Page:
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Tuesday, 8 May 2007
Page: 54


Mr CREAN (5:54 PM) —I hope the member for Moreton stays in the House to understand why the Broadcasting Legislation Amendment (Digital Radio) Bill 2007 does not get the balance right. Labor does support us going digital in radio but it believes going digital means going digital for the whole of the country, not just for the capital cities. That is the fundamental problem with this bill. It has been conceived in haste. It is in the right direction, but it is a direction that only benefits the capital cities. Why shouldn’t we get right the framework that ensures the technology delivers it? I see the member for Moreton is now leaving the chamber. He poses the question of why Labor is concerned about the direction of this bill but will not stay. However, I am pleased to see he is now staying for the answer.


Mr Hardgrave —On a point of order, Mr Deputy Speaker, I do not wish the member for Hotham to misrepresent me. I have answered the question he has posed to me, so I reject his point that I am now leaving.


The DEPUTY SPEAKER (Hon. AM Somlyay)—There is no point of order.


Mr CREAN —I notice that he has no point of order and now he is not even staying in the chamber to listen to the answer to the question that he has posed. Why is that? Because he does not have any concern for regional and rural Australia, and nor does this bill. This bill does not get the balance right, and that is why we have moved the amendment that says we should defer the implementation of this bill until we do understand where this technology takes us.

It is not just the Labor Party that says that; it is also the national broadcaster, the ABC. The ABC has indicated that it believes that the only technology being referred to in the legislation is the digital radio broadcasting which is referred to as DAB or the Eureka 147 platform, but the ABC says that this will not adequately service remote areas. The commercial radio stations that the member for Moreton refers to may think it is great because they may be interested only in serving the capital cities, but the ABC is a broadcaster of international repute covering something like 100 per cent of the country, and it has problems with the direction of the framework that is being proposed in this bill. The ABC goes on to say:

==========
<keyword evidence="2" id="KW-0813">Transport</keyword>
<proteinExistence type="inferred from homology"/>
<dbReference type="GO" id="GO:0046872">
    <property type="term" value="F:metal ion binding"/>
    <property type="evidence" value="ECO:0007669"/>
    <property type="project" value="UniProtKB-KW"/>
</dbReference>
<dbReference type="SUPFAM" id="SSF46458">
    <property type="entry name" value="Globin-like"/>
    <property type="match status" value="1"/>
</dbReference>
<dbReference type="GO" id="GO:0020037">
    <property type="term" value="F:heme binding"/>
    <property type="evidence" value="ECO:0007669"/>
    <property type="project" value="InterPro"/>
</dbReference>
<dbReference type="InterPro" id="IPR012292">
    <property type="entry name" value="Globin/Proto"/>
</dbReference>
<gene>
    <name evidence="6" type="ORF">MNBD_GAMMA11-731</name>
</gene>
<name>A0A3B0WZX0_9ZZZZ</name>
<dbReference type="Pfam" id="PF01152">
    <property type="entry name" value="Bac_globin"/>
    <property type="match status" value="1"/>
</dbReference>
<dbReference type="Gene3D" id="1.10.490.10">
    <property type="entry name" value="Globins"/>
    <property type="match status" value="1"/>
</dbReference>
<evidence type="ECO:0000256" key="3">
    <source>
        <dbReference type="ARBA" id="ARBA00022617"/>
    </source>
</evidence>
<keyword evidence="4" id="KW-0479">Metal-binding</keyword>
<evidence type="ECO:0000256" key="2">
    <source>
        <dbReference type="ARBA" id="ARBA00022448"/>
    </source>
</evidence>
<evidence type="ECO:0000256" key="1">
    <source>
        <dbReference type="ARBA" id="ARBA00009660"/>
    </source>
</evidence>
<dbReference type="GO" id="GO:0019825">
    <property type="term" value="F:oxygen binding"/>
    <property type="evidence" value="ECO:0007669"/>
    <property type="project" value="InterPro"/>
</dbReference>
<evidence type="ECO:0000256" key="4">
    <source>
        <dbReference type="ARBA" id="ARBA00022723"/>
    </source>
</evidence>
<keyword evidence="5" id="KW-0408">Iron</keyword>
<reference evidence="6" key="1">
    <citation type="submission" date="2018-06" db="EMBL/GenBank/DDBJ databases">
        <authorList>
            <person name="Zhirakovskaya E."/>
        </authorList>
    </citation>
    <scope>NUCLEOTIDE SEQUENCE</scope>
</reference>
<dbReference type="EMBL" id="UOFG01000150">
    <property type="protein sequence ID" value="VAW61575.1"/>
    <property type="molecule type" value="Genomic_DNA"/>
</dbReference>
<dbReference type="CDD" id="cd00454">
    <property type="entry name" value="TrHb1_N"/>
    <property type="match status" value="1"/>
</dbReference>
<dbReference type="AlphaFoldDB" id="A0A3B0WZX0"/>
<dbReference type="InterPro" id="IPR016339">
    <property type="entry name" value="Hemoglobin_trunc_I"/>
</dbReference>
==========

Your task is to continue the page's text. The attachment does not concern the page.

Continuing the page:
… a wide-area digital radio standard should be determined before the provisions of the ... Bill come into effect.

The bill omits the very technology that will provide that regional platform. Again, do not just take the Labor Party’s word for it; look at what the explanatory memorandum to the bill has to say. On page 21, where it talks about the technology choice, the explanatory memorandum says:

Digital Audio Broadcasting—

that is, the Eureka 147—

will be the primary technology platform for ... digital radio.

It then goes on to say:

DAB is unlikely to be a suitable platform to address the extended coverage requirements of some regional and remote services.

Why should we be proceeding now in haste to do something that will jeopardise the ability for this system, this technology, with all of its benefits, to be extended to the whole of Australia? Why should we be doing it in such haste that denies us getting right the framework that makes sure that that coverage is extended to the whole of Australia?

As I said before, Labor does support going digital but we support going digital by getting it right. We believe that we should defer implementation until the regions are assured of the benefits that the government claims this system will bring. We do not deny the benefits; we say that the regions should not be denied them, and we believe that as this bill stands we run thereal risk of denying regional and rural Australia access to the very best of technologies. If you look at the places in which this has been successfully implemented, such as in Britain and parts of Europe, it has led to a better standard of service, but it has led to the introduction of new content and stations and it has been done by embracing the technology that this bill says it will wait till later to assess. We will run out of time.

At this stage, I think I have run out of time because of the provision for this House to adjourn early this evening. I seek leave to continue my remarks later.

Leave granted; debate adjourned.

Sitting suspended from 6.00 pm to 7.30 pm